Here are the influential voices leading the conversations where nonprofits and technology overlap.
For the past decade, inventors in different corners of the world have been perfecting 2-D and 3-D open-air displays. Early users — despite the hefty price tags — mainly include doctors, medical researchers and some military organizations.
Displaying an image using conventional projectors requires a nontransparent medium, typically screens, walls or even water. Obviously, air won’t work. Many open-air displays use some sort of mutated air similar to the FogScreen projector from the Helsinki company of the same name. It projects images onto a thin, stable sheet of fog. Others use mirrors and rotating screens to create images with depth.
Here are some of the front-running developments in multidimensional displays:
Heliodisplay: Created by i02 Technology, this 2-D device can project an image onto the air just above it, creating the illusion of a floating 3-D hologram. The Heliodisplay uses a cloud of microscopic particles whose makeup remains a trade secret.
The Heliodisplay creates a particle cloud by flowing air through a heat pump to cool the air below its dew point so it condenses and forms an artificial cloud of micro-droplets held together by surface tension, each between 1 to 10 microns in diameter — too small to be seen by the naked eye. A user of this display can create sharper and brighter images by changing the cloud’s properties.
The company is marketing the Heliodisplay to corporate customers who can use the device as a way to display their company’s logo or as an advertising and promotional tool for exhibitions.
The new M30 model projects a 30-inch floating image just more than 2 feet above the projector, with image refresh rates of up to 30 frames per second with resolution of 640 x 480 pixels. The image is visible at an angle of up to 150 degrees. For $4,000 more, the M30i lets a user adjust an image by moving a hand in the holographic cloud.
Perspecta: This display, from Actuality Systems, lets users view moving objects from any angle. Perspecta Spatial 3-D System v.1.9 has a round rotating white polymer screen that rests on the display server. Moving images float inside a crystal-ball-like structure generated by slices of successive 2-D images, rapidly projected one after another onto the screen, creating an illusion of a 3-D image.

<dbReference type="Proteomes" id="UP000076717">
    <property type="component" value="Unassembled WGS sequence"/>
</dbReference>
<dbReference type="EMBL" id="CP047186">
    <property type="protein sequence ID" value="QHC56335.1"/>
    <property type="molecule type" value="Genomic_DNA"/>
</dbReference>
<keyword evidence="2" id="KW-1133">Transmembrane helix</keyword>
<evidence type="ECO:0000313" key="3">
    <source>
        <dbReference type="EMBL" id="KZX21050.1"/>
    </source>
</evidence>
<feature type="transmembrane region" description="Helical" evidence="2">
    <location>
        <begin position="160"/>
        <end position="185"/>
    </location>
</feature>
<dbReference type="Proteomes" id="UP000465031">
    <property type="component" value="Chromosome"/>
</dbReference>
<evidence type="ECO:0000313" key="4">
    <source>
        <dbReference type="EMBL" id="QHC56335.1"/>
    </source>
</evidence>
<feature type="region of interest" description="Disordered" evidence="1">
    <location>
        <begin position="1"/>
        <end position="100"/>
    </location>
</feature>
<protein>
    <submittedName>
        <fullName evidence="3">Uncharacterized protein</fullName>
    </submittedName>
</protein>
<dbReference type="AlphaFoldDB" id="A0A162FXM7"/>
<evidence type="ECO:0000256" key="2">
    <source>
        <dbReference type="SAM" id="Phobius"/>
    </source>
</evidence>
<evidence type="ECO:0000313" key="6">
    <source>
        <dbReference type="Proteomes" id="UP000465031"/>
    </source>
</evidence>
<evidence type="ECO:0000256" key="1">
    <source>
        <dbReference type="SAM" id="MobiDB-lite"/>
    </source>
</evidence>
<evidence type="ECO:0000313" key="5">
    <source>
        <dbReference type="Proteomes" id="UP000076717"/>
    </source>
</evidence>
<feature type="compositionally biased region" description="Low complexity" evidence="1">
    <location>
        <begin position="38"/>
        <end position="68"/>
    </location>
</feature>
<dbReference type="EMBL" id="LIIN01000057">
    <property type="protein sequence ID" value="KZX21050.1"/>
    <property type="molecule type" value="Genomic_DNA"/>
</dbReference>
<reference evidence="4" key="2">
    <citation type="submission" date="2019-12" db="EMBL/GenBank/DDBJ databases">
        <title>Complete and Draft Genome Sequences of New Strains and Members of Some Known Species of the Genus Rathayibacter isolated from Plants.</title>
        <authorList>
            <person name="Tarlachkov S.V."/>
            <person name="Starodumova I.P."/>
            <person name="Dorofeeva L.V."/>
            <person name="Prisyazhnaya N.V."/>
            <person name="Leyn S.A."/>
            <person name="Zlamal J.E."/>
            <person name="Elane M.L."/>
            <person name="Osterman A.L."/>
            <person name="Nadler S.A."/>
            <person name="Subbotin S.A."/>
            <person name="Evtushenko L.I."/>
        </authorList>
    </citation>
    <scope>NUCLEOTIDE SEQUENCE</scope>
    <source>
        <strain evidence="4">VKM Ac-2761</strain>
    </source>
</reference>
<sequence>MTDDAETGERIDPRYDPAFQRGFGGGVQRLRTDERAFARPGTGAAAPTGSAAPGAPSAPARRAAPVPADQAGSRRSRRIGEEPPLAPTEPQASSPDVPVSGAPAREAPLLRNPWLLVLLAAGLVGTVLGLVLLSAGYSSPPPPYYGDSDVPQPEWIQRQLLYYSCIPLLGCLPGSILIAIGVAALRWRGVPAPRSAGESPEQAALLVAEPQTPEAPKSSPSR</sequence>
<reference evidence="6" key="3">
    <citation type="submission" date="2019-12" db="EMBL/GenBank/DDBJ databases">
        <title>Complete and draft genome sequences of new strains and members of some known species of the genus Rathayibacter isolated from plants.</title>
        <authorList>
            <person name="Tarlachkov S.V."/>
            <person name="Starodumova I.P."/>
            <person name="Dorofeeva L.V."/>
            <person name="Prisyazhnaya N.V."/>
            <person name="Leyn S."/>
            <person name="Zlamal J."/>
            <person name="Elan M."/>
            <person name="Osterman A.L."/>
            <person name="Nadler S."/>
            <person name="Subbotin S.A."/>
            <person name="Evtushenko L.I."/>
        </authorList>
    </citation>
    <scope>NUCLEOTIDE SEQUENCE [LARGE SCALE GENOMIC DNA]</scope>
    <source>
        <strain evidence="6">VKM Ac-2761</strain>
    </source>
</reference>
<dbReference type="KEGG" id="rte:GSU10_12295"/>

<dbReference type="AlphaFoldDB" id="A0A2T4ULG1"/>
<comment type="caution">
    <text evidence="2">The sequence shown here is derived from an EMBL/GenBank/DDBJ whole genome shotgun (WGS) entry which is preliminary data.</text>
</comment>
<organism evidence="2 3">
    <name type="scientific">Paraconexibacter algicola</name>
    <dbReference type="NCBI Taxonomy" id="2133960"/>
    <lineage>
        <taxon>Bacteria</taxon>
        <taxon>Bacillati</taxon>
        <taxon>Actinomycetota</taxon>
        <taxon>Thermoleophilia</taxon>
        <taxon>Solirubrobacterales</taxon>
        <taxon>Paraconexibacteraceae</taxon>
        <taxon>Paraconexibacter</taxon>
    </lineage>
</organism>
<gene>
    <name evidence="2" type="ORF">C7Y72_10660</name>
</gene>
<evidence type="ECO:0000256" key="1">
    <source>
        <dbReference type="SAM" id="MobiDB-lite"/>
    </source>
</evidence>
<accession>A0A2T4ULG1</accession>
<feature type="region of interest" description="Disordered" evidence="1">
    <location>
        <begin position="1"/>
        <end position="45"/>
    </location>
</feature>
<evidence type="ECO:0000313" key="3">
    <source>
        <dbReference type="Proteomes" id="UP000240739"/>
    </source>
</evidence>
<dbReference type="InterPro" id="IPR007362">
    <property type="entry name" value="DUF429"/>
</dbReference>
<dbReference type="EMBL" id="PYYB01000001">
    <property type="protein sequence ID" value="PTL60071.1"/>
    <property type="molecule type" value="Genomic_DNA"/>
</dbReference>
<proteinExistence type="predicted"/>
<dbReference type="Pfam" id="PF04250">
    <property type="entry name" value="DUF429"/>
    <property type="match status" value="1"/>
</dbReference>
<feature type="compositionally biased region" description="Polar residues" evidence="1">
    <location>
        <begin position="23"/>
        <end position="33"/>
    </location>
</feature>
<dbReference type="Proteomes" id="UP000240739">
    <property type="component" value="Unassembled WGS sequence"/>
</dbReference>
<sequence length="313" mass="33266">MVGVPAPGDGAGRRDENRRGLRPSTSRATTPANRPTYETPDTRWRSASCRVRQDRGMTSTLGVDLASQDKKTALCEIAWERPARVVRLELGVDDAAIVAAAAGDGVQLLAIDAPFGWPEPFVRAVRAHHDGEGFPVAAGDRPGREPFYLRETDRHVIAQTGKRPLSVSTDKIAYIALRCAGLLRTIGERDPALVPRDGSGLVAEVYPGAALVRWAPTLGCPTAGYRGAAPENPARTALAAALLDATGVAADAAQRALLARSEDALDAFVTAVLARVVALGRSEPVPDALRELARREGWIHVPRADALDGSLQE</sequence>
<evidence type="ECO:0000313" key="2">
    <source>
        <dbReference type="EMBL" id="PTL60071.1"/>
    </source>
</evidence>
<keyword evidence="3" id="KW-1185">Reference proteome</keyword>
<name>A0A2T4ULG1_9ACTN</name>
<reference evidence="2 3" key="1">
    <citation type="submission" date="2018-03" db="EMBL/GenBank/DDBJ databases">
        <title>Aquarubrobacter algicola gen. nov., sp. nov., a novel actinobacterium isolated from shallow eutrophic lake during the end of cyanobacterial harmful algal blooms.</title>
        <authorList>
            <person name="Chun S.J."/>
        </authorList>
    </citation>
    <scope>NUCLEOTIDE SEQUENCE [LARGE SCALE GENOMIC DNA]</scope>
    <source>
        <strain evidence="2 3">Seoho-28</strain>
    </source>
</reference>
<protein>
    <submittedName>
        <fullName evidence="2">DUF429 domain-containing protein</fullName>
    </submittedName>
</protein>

Perspecta, which costs thousands of dollars, streams the images as video with a resolution of 768 x 768 video and a 30-hertz refresh rate. Actuality Systems says that it has military users who are interested in Perspecta’s ability to display 3-D topography.
USC holographic display: The University of Southern California’s Institute for Creative Technologies has developed a 360-degree holographic display that consists of a high-speed video projector, a spinning mirror covered by a holographic diffuser and a specialized processor to decode uniquely rendered video signals transmitted from a computer. The system uses a standard programmable graphics card to render more than 5,000 images of interactive 3-D graphics per second.
Mark III: At the Massachusetts Institute of Technology, a team has focused on creating a 3-D holographic video system that’s compact, ready for market soon and priced in the hundreds of dollars.
Although early versions of the system require specialized hardware, Mark III can process 3-D images using a standard graphics processor so that users can run it on gaming consoles and desktop PCs. Scientists redesigned an acousto-optic modulator, often used in telecommunication systems, to keep the cost down. The modulator, which reproduces interference patterns that encode information about the projected object, directs light from lasers to form palm-size, monochromatic holograms. The MIT team is already at work on a fourth version that can produce larger, full-color images.
Cheoptics360: From Danish companies viZoo and Ramboll Denmark, the Cheoptics360 XL can produce colorful, large and high-quality 3-D videos. The four-sided transparent pyramid can display both computer and film content using a process of surface mirroring and reflections to make images from four video projections appear to float. The device can scale the images to nearly 100 feet across.